6. canute1 Says:

    Ewen, Thanks. I agree that the standard program does not have enough low intensity sessions. In the more recent study (published in next month’s Med Sci Sport Exerc.) the conservative HRV guide strategy resulted fewer tempo sessions than standard, while the less conservative HRV guided method resulted in even more tempo sessions than the standard regime. The men following the HRV guided approach increased max load in the ergometer test more than those following standard training. Thus, at least in the men, HRV guidance appeared to allow them to train even harder than standard and to show benefit (over the short term) from this.
    However I agree with your skepticism – mainly because I think that Manza’s study suggests different conclusions. So at this stage, I would not recommend heavy reliance on HRV guidance for routine use. I will discuss these issues in more detail in futre posts.

  7. Simon Says:

    Hi Canute,
    First of all, sorry to hear that your marathon preparation has been hit by episodes of AF, and I hope that this can be brought under control.
    Secondly, I would like to make sure you are aware of the study by Martin Buchheit et al in Eur J Physiol Dec 2009, that also monitored daily within-individual parasympathetic HRV, both in the morning and post exercise. This was not used to guide training intensity, but rather passive monitoring found an association between improvements in 10k race performance and an increasing trend of parasympathetic HRV, especially that measured first thing in the morning.
    Thirdly, with respect to low frequency (LF) HRV, the interpretation is widely disputed, and it is currently not considered by many to be a valid or consistent indicator of cardiac sympathetic tone, but more likely an indication of baroreflex gain.
    Finally, the conclusions of Manzi may parallel those of Iellamo in 2002, who found that world class rowers progressed from increasing parasympathetic dominance to sympathetic dominance with increasing intensity of training over several months pre-competition. I think it likely that increases in parasympathetic HRV signal or even precede improvements in base aerobic conditioning, whereas high intensity training alters the autonomic balance back in a more sympathetic direction.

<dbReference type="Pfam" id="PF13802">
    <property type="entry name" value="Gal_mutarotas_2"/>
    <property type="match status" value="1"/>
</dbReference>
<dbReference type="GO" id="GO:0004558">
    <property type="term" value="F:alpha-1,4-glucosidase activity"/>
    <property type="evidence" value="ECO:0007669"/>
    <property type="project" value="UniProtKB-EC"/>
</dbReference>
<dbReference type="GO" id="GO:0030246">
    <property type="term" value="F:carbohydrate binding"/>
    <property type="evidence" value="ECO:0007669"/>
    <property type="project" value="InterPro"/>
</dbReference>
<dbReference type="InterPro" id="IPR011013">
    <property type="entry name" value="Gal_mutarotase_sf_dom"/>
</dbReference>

8. canute1 Says:

    Thanks for your comment. I agree that the interpretation of the Manzi study of marathon runners (like the earlier study of rowers by Iellamo and colleagues from the same team in Rome) is that more intense training produces sympathetic predominance. Manzi reported that sympathetic predominance in the final assessment before the race was a good predictor of performance. The simplest interpretation is that those who are fit enough to train most intensely a few weeks before the race perform best.
    I think that the issue of whether or not HF HRV provides a more useful measure of recovery during routine training than a simple record of resting HR is still an open question, though the Kiviniemi data does provide at least some support for the value of measuring HF HRV. I will review the evidence in greater detail in a blog posting in the near future.

    Meanwhile I am considering ways of obtaining a real-time read-out of R-R intervals on a portable device that could be easily inspected while running. As I imagine it, Ithlete detects the wireless signal from a Polar transmitter and generates a voltage spike corresponding to each R wave, in a form suitable for input to an iPod. I remember you once told me your app computes RMSSD over a one minute time interval and displays a number related to this on the iPod screen. I would imagine it would be possible to write an app that would simply display a running record of R-R intervals on the screen. Alternitvely, it might be even more practical to generate a click for each R wave and send this to the earpiece jack, though I am not keen on the idea of running with an earpiece. I would be interested in your comments on the feasibility of this. I do not own an iPod, but if this were possible, I would be tempted to buy one, together with an Ithlete.

  9. Simon Says:

    Hi Canute
    Yes, the ithlete technology is based on the detection of coded R waves transmitted from analogue HR straps, with subsequent digitisation of RR intervals to an accuracy of 1ms. We are shortly to release an exercise HRM based on this same technology and would be willing to create a version for you to assist with AF onset detection during your runs. Please email me personally or via if this is of interest.

  10. Aaron Says:

    I use a Polar FT7 and can confirm that cell towers will cause a significant misread of your heart rate. There’s a particular route that has me pass within 50 feet of one soon after starting. During that time my heart rate will jump from about 100 bpm to 160+ and stay that way until I shut if off and get clear of the interference.